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Question Video: Defining the Term Oligonucleotide Biology

In the process used by gene machines, oligonucleotides are formed. What is an oligonucleotide?

02:45

Video Transcript

In the process used by gene machines, oligonucleotides are formed. What is an oligonucleotide? (A) A strand of DNA formed from a strand of mRNA, catalyzed by reverse transcriptase. (B) A sequence of amino acids that code for the desired gene. (C) A naturally occurring section of DNA. (D) A synthetically produced short strand of DNA or RNA. Or (E) a section of DNA removed from a genome by restriction enzymes.

In this question, we’re being asked about oligonucleotides, which are involved in the process used by gene machines to synthesize genes. Let’s quickly review the concepts behind gene machines.

A gene machine is used to synthesize a gene. A gene is a stretch of DNA nucleotides whose sequence forms the code required to synthesize a specific functional unit, like a protein.

You might remember learning about the central dogma of molecular biology, which states how DNA is transcribed into mRNA, which is then translated into an amino acid sequence that forms a protein. In order to synthesize a gene for a particular protein, a gene machine must be provided with the sequence of nucleotides needed. In order to synthesize a gene with the required sequence, the gene machine uses short sequences called oligonucleotides. An oligonucleotide is a synthetically produced single-stranded stretch of DNA or RNA. The word part oligo- is the Greek word that means few, emphasizing that this strand is only made up of a few nucleotides.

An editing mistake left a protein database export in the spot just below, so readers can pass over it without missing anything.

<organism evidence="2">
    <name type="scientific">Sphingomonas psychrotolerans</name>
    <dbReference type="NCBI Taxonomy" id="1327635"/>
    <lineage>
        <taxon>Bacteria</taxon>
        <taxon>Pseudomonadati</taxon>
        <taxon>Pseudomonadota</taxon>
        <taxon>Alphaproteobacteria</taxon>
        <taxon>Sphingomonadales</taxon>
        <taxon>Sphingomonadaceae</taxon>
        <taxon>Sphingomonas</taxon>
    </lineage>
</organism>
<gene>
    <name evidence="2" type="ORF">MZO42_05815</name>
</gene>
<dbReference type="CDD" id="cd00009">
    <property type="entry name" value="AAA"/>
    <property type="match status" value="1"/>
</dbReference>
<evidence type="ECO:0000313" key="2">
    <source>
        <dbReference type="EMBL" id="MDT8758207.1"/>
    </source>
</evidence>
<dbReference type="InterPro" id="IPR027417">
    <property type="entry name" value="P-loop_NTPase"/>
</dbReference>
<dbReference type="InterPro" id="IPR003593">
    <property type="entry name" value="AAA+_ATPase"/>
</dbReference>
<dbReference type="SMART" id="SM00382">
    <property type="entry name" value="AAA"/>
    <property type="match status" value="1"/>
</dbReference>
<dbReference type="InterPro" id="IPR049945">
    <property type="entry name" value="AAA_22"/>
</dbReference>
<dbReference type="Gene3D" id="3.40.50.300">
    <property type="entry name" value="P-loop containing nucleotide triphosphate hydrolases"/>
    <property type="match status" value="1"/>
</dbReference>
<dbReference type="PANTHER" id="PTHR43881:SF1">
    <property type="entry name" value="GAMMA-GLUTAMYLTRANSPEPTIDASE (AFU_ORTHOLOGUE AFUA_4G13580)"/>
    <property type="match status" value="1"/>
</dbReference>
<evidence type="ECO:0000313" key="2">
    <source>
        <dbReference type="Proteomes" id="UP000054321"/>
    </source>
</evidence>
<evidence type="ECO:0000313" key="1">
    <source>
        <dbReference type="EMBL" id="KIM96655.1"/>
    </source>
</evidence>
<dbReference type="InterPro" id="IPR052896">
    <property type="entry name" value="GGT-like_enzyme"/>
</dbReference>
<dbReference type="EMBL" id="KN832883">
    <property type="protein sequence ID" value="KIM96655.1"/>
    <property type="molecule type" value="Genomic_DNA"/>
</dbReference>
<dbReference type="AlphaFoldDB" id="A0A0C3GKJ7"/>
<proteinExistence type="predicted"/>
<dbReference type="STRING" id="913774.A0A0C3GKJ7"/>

Let’s say our gene machine is being used to synthesize a gene that should look like this. The gene machine will use two oligonucleotides to begin the synthesis process. One might look something like this. The other might look like this. As you can see, the two oligonucleotides are chosen so that they provide an overlapping region of double-stranded DNA, as well as two single-stranded overhangs. The gene machine can then use an enzyme called Taq polymerase to fill in the gaps and synthesize the complete sequence.

Let’s see if we can have a go at filling in the sequence the way Taq polymerase would. If we begin with the upper strand, we can use the nucleotide sequence from the lower strand to figure out the complementary nucleotides needed. Similarly, we can fill in the lower strand by using the complementary nucleotides of the upper strand. Now we have the complete double-stranded DNA sequence that makes up the gene. We can use what we’ve learned about gene machines and oligonucleotides to answer our question. An oligonucleotide would be best described as (D): a synthetically produced short strand of DNA or RNA.

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